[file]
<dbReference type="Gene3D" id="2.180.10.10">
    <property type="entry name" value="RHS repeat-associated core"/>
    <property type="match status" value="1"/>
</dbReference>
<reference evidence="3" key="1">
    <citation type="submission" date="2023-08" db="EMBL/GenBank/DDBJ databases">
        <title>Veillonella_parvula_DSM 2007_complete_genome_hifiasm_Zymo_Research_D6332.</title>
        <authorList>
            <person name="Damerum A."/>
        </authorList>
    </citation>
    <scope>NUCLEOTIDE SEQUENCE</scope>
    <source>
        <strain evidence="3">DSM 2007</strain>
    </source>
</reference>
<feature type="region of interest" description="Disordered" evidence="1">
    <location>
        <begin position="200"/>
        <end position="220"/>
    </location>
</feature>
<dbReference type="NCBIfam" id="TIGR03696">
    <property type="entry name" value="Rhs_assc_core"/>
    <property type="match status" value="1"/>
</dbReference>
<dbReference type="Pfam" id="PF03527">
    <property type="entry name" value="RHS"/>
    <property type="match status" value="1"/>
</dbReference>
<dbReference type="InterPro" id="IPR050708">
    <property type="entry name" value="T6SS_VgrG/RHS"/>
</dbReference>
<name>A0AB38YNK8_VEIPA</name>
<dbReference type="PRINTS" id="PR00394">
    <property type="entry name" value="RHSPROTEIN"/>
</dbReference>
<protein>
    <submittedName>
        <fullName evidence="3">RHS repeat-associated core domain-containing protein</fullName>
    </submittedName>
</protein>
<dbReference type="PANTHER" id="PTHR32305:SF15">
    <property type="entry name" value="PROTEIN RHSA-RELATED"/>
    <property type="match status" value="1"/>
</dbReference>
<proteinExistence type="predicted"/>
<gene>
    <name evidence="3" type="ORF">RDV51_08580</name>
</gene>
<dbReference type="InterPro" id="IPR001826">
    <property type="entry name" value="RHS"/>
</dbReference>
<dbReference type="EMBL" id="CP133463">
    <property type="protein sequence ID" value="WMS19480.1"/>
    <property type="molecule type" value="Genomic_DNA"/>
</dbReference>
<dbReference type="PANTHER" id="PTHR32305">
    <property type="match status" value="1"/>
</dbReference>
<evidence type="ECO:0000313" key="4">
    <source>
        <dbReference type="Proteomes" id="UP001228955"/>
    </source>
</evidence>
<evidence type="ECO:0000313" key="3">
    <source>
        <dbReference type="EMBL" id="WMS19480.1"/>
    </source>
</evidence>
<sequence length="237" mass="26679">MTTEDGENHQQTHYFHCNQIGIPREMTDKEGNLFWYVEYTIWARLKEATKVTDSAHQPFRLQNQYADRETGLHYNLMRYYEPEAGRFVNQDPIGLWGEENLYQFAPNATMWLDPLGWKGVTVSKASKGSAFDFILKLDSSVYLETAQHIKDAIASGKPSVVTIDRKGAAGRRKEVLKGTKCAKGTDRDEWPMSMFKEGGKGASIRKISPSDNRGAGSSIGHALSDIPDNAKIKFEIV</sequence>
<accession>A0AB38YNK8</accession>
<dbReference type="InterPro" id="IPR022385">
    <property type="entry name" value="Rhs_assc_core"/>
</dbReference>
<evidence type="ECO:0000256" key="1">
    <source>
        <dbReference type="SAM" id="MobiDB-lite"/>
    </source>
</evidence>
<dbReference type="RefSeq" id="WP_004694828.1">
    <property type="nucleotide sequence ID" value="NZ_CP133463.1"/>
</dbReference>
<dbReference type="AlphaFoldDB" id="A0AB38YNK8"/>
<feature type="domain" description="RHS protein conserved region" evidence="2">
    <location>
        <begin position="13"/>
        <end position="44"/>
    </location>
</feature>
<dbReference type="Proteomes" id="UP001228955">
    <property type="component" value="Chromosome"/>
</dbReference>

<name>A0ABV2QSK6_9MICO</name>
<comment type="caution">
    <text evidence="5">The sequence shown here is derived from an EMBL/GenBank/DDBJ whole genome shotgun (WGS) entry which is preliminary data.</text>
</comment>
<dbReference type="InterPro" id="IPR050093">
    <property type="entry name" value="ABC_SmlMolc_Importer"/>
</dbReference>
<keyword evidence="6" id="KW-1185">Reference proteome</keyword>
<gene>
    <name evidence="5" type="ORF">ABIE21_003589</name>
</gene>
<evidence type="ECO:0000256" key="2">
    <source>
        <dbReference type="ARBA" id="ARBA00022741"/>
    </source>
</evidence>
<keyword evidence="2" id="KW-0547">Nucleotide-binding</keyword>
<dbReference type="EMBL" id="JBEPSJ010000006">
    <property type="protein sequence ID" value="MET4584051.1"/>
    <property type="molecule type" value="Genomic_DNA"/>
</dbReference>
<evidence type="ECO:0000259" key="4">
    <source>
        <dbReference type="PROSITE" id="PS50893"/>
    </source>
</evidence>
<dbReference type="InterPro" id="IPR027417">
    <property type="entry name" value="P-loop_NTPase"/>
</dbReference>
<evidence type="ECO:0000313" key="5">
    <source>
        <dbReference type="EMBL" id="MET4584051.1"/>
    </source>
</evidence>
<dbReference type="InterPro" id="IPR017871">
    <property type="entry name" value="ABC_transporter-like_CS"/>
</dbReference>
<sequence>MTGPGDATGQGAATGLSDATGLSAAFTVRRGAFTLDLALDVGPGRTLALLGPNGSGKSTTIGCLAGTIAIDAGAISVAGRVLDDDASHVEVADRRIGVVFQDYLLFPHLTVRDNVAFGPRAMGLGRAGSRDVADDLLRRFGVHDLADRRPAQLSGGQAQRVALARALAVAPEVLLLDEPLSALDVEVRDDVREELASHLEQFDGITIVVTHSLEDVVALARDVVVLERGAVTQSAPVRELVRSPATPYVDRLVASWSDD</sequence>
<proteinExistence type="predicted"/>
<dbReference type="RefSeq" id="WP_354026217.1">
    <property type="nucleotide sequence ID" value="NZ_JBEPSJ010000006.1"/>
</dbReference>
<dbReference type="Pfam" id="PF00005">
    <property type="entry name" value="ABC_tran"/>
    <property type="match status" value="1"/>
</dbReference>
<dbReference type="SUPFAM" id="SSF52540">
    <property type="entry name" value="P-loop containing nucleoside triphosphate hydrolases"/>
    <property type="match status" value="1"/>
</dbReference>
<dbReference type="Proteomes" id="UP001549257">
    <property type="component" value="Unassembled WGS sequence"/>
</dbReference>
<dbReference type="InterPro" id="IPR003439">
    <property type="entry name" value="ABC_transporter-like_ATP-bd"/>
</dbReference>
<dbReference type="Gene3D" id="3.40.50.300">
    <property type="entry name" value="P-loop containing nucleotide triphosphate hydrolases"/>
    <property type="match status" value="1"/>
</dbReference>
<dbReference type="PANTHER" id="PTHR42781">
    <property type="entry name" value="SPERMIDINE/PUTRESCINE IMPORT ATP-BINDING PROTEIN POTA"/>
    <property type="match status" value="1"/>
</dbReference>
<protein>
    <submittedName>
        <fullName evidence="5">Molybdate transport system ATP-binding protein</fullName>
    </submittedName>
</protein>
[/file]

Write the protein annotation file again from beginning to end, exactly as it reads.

<dbReference type="Gene3D" id="2.180.10.10">
    <property type="entry name" value="RHS repeat-associated core"/>
    <property type="match status" value="1"/>
</dbReference>
<reference evidence="3" key="1">
    <citation type="submission" date="2023-08" db="EMBL/GenBank/DDBJ databases">
        <title>Veillonella_parvula_DSM 2007_complete_genome_hifiasm_Zymo_Research_D6332.</title>
        <authorList>
            <person name="Damerum A."/>
        </authorList>
    </citation>
    <scope>NUCLEOTIDE SEQUENCE</scope>
    <source>
        <strain evidence="3">DSM 2007</strain>
    </source>
</reference>
<feature type="region of interest" description="Disordered" evidence="1">
    <location>
        <begin position="200"/>
        <end position="220"/>
    </location>
</feature>
<dbReference type="NCBIfam" id="TIGR03696">
    <property type="entry name" value="Rhs_assc_core"/>
    <property type="match status" value="1"/>
</dbReference>
<dbReference type="Pfam" id="PF03527">
    <property type="entry name" value="RHS"/>
    <property type="match status" value="1"/>
</dbReference>
<dbReference type="InterPro" id="IPR050708">
    <property type="entry name" value="T6SS_VgrG/RHS"/>
</dbReference>
<name>A0AB38YNK8_VEIPA</name>
<dbReference type="PRINTS" id="PR00394">
    <property type="entry name" value="RHSPROTEIN"/>
</dbReference>
<protein>
    <submittedName>
        <fullName evidence="3">RHS repeat-associated core domain-containing protein</fullName>
    </submittedName>
</protein>
<dbReference type="PANTHER" id="PTHR32305:SF15">
    <property type="entry name" value="PROTEIN RHSA-RELATED"/>
    <property type="match status" value="1"/>
</dbReference>
<proteinExistence type="predicted"/>
<gene>
    <name evidence="3" type="ORF">RDV51_08580</name>
</gene>
<dbReference type="InterPro" id="IPR001826">
    <property type="entry name" value="RHS"/>
</dbReference>
<dbReference type="EMBL" id="CP133463">
    <property type="protein sequence ID" value="WMS19480.1"/>
    <property type="molecule type" value="Genomic_DNA"/>
</dbReference>
<dbReference type="PANTHER" id="PTHR32305">
    <property type="match status" value="1"/>
</dbReference>
<evidence type="ECO:0000313" key="4">
    <source>
        <dbReference type="Proteomes" id="UP001228955"/>
    </source>
</evidence>
<evidence type="ECO:0000313" key="3">
    <source>
        <dbReference type="EMBL" id="WMS19480.1"/>
    </source>
</evidence>
<sequence length="237" mass="26679">MTTEDGENHQQTHYFHCNQIGIPREMTDKEGNLFWYVEYTIWARLKEATKVTDSAHQPFRLQNQYADRETGLHYNLMRYYEPEAGRFVNQDPIGLWGEENLYQFAPNATMWLDPLGWKGVTVSKASKGSAFDFILKLDSSVYLETAQHIKDAIASGKPSVVTIDRKGAAGRRKEVLKGTKCAKGTDRDEWPMSMFKEGGKGASIRKISPSDNRGAGSSIGHALSDIPDNAKIKFEIV</sequence>
<accession>A0AB38YNK8</accession>
<dbReference type="InterPro" id="IPR022385">
    <property type="entry name" value="Rhs_assc_core"/>
</dbReference>
<evidence type="ECO:0000256" key="1">
    <source>
        <dbReference type="SAM" id="MobiDB-lite"/>
    </source>
</evidence>
<dbReference type="RefSeq" id="WP_004694828.1">
    <property type="nucleotide sequence ID" value="NZ_CP133463.1"/>
</dbReference>
<dbReference type="AlphaFoldDB" id="A0AB38YNK8"/>
<feature type="domain" description="RHS protein conserved region" evidence="2">
    <location>
        <begin position="13"/>
        <end position="44"/>
    </location>
</feature>
<dbReference type="Proteomes" id="UP001228955">
    <property type="component" value="Chromosome"/>
</dbReference>

<name>A0ABV2QSK6_9MICO</name>
<comment type="caution">
    <text evidence="5">The sequence shown here is derived from an EMBL/GenBank/DDBJ whole genome shotgun (WGS) entry which is preliminary data.</text>
</comment>
<dbReference type="InterPro" id="IPR050093">
    <property type="entry name" value="ABC_SmlMolc_Importer"/>
</dbReference>
<keyword evidence="6" id="KW-1185">Reference proteome</keyword>
<gene>
    <name evidence="5" type="ORF">ABIE21_003589</name>
</gene>
<evidence type="ECO:0000256" key="2">
    <source>
        <dbReference type="ARBA" id="ARBA00022741"/>
    </source>
</evidence>
<keyword evidence="2" id="KW-0547">Nucleotide-binding</keyword>
<dbReference type="EMBL" id="JBEPSJ010000006">
    <property type="protein sequence ID" value="MET4584051.1"/>
    <property type="molecule type" value="Genomic_DNA"/>
</dbReference>
<evidence type="ECO:0000259" key="4">
    <source>
        <dbReference type="PROSITE" id="PS50893"/>
    </source>
</evidence>
<dbReference type="InterPro" id="IPR027417">
    <property type="entry name" value="P-loop_NTPase"/>
</dbReference>
<evidence type="ECO:0000313" key="5">
    <source>
        <dbReference type="EMBL" id="MET4584051.1"/>
    </source>
</evidence>
<dbReference type="InterPro" id="IPR017871">
    <property type="entry name" value="ABC_transporter-like_CS"/>
</dbReference>
<sequence>MTGPGDATGQGAATGLSDATGLSAAFTVRRGAFTLDLALDVGPGRTLALLGPNGSGKSTTIGCLAGTIAIDAGAISVAGRVLDDDASHVEVADRRIGVVFQDYLLFPHLTVRDNVAFGPRAMGLGRAGSRDVADDLLRRFGVHDLADRRPAQLSGGQAQRVALARALAVAPEVLLLDEPLSALDVEVRDDVREELASHLEQFDGITIVVTHSLEDVVALARDVVVLERGAVTQSAPVRELVRSPATPYVDRLVASWSDD</sequence>
<proteinExistence type="predicted"/>
<dbReference type="RefSeq" id="WP_354026217.1">
    <property type="nucleotide sequence ID" value="NZ_JBEPSJ010000006.1"/>
</dbReference>
<dbReference type="Pfam" id="PF00005">
    <property type="entry name" value="ABC_tran"/>
    <property type="match status" value="1"/>
</dbReference>
<dbReference type="SUPFAM" id="SSF52540">
    <property type="entry name" value="P-loop containing nucleoside triphosphate hydrolases"/>
    <property type="match status" value="1"/>
</dbReference>
<dbReference type="Proteomes" id="UP001549257">
    <property type="component" value="Unassembled WGS sequence"/>
</dbReference>
<dbReference type="InterPro" id="IPR003439">
    <property type="entry name" value="ABC_transporter-like_ATP-bd"/>
</dbReference>
<dbReference type="Gene3D" id="3.40.50.300">
    <property type="entry name" value="P-loop containing nucleotide triphosphate hydrolases"/>
    <property type="match status" value="1"/>
</dbReference>
<dbReference type="PANTHER" id="PTHR42781">
    <property type="entry name" value="SPERMIDINE/PUTRESCINE IMPORT ATP-BINDING PROTEIN POTA"/>
    <property type="match status" value="1"/>
</dbReference>
<protein>
    <submittedName>
        <fullName evidence="5">Molybdate transport system ATP-binding protein</fullName>
    </submittedName>
</protein>